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Chinese mapping hotline stays cold

Not a single call to snitch on shifty mappers

Internet Security Threat Report 2014

China's new hotline for reporting of dodgy cartographers has remained silent, with not a single call since being switched on last week.

New licence requirements came into effect at the end of March, making the provision of online maps illegal and even the gathering of cartographic information subject to fines and confiscation of equipment. But despite that the hotline hasn't been called once, according to the China Daily.

Not that mapping isn't popular in China; the explosion in road building across the country makes Chinese drivers even more reliant on satellite navigation than the rest of us. But the Chinese government remains concerned about the security of national maps in foreign hands.

The same criticisms were levelled at our own Ordinance Survey, particularly as the first maps in the series were prepared to ensure adequate defence against a possible French invasion. Eventually cross-channel triangulations provided useful information to both sides.

In reporting the story the China Daily makes much of Britain's insistence that militarily-sensitive parts of the UK are blurred out from Google Street View, though that's hardly comparable to demanding everyone gets a licence before providing a street map of the country.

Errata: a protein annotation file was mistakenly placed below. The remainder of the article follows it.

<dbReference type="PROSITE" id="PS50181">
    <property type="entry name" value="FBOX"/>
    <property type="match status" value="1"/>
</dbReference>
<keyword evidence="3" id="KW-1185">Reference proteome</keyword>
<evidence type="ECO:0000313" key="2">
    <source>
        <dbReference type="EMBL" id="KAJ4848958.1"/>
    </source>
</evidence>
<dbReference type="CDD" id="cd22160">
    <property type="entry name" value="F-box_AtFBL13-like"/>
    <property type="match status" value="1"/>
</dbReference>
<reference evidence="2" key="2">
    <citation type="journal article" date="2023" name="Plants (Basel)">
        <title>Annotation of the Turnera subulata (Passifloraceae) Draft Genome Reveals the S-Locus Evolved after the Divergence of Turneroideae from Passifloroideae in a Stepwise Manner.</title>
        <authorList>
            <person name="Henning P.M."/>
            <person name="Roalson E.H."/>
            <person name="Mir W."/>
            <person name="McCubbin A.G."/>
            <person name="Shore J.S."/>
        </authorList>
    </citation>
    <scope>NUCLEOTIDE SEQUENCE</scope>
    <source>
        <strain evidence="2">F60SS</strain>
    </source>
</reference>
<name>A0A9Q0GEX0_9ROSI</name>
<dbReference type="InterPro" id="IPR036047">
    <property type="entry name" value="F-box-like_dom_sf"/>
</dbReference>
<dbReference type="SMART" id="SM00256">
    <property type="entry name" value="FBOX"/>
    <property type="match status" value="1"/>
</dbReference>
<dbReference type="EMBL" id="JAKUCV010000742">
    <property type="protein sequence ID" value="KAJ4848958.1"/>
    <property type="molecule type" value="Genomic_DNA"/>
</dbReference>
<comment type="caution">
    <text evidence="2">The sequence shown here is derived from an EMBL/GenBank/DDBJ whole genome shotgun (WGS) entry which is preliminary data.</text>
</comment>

China's largest search engine, Baidu, has a novel solution to the privacy issues of Street View - it provides detailed maps of cities rendered SIM City style allowing visual navigation without upsetting the most paranoid of citizens:

Example of Baidu's mapping

Not all Chinese cities are yet rendered this way, but many are

China Daily reports that 105 local and foreign companies have so far been awarded mapping licences, with another 100 applications being processed. Google is apparently not among that number, though the search giant hasn't yet confirmed to us that China is one part of the world it's not interested in mapping. ®

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